In the tiebreaker, Federer was in a different zone and the intent was seen as he did not let the match to slip or go the distance. He brought on all his skills and aggression to the court which saw him take the lead 6-4 in the tiebreak. One point separated the place in the finals. Crowd is busy engrossed in their songs and praises while the umpire had to beg once, twice for their silence.

The silence was short-lived as the crowd went berserk, so does the Swiss master and the entire Swiss Davis cup team. This was a result they had never experienced previously and soon the band of brothers took the central stage, waving to all sections of the crowd. Federer was ferried held high across the courts by Wawrinka and their coach Severin Lüti - a sight of happiness, relief and an opportunity to win the elusive Davis Cup title.

When it came to lifting Wawrinka, he ran away before making his intentions clear to his mates about him not in a mood to be carried around.


Roger Federer is ranked third and Wawrinka fourth in the ATP rankings currently. Wawrinka's famous win at this year's Australian Open and Federer's consistent show has ensured Switzerland to field two of the best singles players on the circuit. The rest of the team are relatively unknown, who in spite of playing on the circuit for close to a decade, have rarely made any significant contribution.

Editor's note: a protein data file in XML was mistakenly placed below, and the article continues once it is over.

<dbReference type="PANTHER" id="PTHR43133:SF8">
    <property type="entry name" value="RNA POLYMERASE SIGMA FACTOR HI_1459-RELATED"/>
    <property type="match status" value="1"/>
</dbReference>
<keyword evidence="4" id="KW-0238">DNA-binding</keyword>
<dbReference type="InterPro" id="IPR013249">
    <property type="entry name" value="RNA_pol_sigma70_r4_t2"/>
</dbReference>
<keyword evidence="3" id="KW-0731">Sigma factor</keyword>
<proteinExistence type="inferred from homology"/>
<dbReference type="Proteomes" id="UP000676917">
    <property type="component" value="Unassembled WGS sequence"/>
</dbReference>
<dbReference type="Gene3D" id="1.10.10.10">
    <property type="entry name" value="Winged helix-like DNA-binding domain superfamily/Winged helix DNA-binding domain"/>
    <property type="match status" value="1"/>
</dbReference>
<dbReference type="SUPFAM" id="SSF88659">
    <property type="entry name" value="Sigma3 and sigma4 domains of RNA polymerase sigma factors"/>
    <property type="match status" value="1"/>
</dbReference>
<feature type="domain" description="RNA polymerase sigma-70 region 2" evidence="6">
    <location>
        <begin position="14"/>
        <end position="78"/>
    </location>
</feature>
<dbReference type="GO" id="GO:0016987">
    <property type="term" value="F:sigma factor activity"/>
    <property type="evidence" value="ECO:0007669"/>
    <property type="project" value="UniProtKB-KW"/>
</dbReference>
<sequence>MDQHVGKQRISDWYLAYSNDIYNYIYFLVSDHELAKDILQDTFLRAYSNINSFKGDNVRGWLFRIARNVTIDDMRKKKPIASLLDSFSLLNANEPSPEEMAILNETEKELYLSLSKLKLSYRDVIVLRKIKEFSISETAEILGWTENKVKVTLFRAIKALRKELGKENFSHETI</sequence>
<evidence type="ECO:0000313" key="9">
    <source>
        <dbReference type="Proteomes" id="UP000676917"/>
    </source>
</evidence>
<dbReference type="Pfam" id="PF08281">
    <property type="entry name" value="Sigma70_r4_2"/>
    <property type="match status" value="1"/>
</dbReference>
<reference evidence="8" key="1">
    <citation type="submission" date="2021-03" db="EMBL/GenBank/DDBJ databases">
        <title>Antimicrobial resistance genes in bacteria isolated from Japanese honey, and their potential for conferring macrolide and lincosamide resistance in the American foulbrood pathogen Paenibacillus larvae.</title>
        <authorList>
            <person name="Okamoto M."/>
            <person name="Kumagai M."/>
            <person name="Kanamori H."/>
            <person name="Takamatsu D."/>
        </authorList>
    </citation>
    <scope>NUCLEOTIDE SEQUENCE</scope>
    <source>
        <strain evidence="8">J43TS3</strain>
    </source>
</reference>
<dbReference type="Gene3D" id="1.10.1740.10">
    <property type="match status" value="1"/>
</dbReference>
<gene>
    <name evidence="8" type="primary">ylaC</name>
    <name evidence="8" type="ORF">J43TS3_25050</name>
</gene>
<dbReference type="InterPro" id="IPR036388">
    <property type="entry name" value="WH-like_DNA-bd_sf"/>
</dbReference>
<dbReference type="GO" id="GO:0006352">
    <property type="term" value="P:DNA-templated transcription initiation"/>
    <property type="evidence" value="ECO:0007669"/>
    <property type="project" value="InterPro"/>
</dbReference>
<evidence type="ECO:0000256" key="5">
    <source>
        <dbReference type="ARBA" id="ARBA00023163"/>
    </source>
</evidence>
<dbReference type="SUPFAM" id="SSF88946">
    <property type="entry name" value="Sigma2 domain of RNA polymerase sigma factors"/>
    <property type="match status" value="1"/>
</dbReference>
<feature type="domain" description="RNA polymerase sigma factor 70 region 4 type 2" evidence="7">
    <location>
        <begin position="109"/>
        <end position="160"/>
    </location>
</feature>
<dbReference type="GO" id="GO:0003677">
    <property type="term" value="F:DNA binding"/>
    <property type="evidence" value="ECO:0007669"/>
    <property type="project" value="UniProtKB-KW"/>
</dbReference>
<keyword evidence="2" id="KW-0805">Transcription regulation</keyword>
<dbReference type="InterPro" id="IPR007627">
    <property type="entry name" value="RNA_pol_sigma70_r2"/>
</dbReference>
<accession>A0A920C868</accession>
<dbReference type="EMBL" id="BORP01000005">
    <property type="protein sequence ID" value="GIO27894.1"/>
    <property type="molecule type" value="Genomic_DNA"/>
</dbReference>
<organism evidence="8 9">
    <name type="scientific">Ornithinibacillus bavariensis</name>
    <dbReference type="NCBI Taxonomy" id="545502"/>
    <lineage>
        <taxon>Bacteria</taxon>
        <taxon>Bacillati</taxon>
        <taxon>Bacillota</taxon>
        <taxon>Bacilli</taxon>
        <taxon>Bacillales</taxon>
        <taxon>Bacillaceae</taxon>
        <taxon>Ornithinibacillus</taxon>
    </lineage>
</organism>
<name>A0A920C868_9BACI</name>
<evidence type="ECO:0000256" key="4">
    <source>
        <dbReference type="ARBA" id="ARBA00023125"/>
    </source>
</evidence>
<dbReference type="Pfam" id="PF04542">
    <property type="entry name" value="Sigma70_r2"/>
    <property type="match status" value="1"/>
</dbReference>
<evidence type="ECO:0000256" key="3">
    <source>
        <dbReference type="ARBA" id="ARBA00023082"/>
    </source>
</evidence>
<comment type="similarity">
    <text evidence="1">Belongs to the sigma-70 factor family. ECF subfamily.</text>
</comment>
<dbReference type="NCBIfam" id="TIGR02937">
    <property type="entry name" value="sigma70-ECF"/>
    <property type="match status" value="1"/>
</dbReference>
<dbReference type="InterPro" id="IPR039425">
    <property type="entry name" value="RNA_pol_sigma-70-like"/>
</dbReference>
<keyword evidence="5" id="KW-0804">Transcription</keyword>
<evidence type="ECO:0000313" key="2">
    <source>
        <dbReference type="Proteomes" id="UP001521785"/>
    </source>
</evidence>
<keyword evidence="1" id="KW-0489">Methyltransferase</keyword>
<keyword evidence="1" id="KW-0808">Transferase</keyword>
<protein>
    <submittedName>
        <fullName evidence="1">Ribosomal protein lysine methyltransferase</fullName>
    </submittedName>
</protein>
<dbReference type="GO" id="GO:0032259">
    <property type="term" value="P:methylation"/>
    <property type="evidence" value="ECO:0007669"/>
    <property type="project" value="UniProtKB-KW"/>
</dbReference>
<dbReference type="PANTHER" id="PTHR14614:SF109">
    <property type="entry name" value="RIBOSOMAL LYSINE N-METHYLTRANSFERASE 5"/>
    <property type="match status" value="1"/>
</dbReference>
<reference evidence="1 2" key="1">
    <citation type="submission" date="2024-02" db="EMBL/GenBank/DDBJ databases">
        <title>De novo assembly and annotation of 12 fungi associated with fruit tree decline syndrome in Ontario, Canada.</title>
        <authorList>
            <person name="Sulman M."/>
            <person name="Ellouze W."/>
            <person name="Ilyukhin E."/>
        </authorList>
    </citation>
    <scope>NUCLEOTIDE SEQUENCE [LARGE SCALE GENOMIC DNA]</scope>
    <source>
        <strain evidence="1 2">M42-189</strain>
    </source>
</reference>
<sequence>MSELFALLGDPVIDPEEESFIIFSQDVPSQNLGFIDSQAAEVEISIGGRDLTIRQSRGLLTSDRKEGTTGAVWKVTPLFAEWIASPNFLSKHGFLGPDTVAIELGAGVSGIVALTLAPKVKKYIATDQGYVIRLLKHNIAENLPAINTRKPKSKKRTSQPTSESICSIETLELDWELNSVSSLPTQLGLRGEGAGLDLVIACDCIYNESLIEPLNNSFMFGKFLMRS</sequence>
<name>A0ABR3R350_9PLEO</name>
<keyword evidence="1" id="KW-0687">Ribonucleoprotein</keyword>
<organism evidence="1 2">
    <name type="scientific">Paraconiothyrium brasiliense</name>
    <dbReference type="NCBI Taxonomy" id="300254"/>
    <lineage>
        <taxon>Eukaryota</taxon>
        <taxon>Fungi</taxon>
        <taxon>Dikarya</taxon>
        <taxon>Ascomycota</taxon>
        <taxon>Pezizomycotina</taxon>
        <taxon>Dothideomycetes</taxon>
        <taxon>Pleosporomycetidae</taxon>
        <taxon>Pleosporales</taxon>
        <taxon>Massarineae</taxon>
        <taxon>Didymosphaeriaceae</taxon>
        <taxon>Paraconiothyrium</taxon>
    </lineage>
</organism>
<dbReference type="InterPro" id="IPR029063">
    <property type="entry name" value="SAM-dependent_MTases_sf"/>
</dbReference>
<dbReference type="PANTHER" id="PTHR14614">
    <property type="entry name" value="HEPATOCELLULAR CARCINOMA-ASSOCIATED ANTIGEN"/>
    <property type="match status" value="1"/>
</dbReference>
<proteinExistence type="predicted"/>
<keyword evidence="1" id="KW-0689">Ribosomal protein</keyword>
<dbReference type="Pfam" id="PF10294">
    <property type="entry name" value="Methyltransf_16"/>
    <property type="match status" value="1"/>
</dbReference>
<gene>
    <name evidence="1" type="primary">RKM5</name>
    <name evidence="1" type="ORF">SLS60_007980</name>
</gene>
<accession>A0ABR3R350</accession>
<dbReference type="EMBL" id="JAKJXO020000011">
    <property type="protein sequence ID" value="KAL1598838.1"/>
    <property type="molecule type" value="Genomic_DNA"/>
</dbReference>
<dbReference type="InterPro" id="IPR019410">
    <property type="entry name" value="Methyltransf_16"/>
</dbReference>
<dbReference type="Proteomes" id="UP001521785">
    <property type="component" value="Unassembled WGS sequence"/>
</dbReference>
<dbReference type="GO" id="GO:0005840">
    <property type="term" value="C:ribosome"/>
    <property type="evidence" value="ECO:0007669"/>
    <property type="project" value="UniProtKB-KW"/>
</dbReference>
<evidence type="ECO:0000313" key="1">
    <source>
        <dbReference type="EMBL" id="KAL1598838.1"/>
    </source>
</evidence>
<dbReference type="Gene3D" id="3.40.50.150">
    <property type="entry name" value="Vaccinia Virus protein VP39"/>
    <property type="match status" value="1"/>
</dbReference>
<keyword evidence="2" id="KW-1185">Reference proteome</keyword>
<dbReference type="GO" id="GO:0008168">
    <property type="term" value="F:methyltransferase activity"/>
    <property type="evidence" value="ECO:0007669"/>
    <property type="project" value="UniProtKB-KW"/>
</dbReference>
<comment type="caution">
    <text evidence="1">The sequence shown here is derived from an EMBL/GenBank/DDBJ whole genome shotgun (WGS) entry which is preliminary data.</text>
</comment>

The quarterfinals against Kazakhstan early this year was a narrow escape which needed Switzerland to win both the reverse singles matches to enter semi-finals. And finals will be even greater challenge with three of the top 20 ranked players feature in the French team.

The crowd which came in great numbers to witness the Swiss team knew there is a not a lot of tennis left in Federer's career. His personal life with four children and a lovely wife is a huge incentive for him not to keep on playing. One fine day, he might just take a call of calling it quits. A world cup in tennis is just around the corner and what a wonderful addition it would be to his career. For Swiss, it is their country that comes first and then individuals - though it is only fair from what we witnessed, Swiss love Roger! and they will root him and his teammates to win their first Davis Cup title.

There will be people - a lot of them from Switzerland who will be queuing up in France to witness this historic moment unfold. The last time these two countries met was in 2004 quarterfinals - in which the Swiss team lost. That was ten years ago and Switzerland back then did not boast itself of having two solid singles players. Things look different and I must say, now  they look favourites.

In 1992, the Swiss team was blown away by the sheer talent of the US Davis cup team. Jim Courier, Andre Agassi playing the singles while John McEnroe and Pete Sampras partnered in doubles.

Will it be too much on the shoulders of Federer and Wawrinka when compared with a better all-round team of France led by Tsonga with Richard Gasquet and Monfils in the squad?


While in the singles, the Swiss appear sharper - but on a given day these three players from France are more than capable to beat the Swiss stars. It will not be a one-sided final. However, emotionally all eyes will be on Switzerland and in particular Roger Federer!